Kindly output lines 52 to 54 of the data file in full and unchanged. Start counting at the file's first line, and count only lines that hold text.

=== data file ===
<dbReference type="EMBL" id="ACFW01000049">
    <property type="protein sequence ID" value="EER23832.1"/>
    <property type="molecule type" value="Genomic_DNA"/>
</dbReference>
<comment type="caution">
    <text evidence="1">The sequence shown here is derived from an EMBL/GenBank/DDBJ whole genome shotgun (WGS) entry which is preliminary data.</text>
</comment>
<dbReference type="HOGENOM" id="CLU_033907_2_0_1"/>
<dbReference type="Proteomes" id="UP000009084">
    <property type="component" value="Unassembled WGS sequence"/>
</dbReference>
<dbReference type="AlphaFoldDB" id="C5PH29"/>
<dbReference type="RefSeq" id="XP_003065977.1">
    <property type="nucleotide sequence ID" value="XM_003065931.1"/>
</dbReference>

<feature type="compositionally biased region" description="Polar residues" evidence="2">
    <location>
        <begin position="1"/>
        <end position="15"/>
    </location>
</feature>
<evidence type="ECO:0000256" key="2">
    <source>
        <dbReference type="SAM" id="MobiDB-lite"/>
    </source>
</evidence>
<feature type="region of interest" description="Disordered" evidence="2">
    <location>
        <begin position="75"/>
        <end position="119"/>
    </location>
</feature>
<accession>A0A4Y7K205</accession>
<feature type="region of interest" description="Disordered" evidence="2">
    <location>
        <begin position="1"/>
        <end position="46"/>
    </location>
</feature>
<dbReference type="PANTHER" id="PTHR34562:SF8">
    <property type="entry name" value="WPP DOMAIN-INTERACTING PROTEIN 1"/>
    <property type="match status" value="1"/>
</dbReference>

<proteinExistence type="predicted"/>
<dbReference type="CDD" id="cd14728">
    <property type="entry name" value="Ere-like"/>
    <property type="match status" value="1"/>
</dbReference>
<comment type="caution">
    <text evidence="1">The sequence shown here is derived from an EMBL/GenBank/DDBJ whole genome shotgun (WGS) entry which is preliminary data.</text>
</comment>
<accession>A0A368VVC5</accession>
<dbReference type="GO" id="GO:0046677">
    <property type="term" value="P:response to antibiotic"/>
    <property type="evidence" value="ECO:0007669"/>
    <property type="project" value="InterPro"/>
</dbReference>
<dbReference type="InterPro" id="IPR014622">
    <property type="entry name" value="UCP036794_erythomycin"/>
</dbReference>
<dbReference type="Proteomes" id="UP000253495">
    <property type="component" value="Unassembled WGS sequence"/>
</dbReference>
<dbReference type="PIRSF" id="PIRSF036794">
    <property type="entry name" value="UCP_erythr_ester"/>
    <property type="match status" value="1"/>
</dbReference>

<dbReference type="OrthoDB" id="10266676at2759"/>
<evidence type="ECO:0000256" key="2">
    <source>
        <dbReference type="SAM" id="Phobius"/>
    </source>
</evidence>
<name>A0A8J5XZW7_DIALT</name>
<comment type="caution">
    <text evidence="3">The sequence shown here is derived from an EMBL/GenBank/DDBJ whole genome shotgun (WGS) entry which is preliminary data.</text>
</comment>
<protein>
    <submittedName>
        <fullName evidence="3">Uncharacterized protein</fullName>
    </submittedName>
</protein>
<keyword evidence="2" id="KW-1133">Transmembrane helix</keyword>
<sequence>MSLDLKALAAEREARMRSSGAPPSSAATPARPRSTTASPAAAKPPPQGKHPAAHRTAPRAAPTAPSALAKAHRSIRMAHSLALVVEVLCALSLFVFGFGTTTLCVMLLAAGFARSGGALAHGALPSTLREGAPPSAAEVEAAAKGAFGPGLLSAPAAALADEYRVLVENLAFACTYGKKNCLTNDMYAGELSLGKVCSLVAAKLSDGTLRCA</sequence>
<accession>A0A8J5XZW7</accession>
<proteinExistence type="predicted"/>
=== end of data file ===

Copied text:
<accession>A0A368VVC5</accession>
<dbReference type="GO" id="GO:0046677">
    <property type="term" value="P:response to antibiotic"/>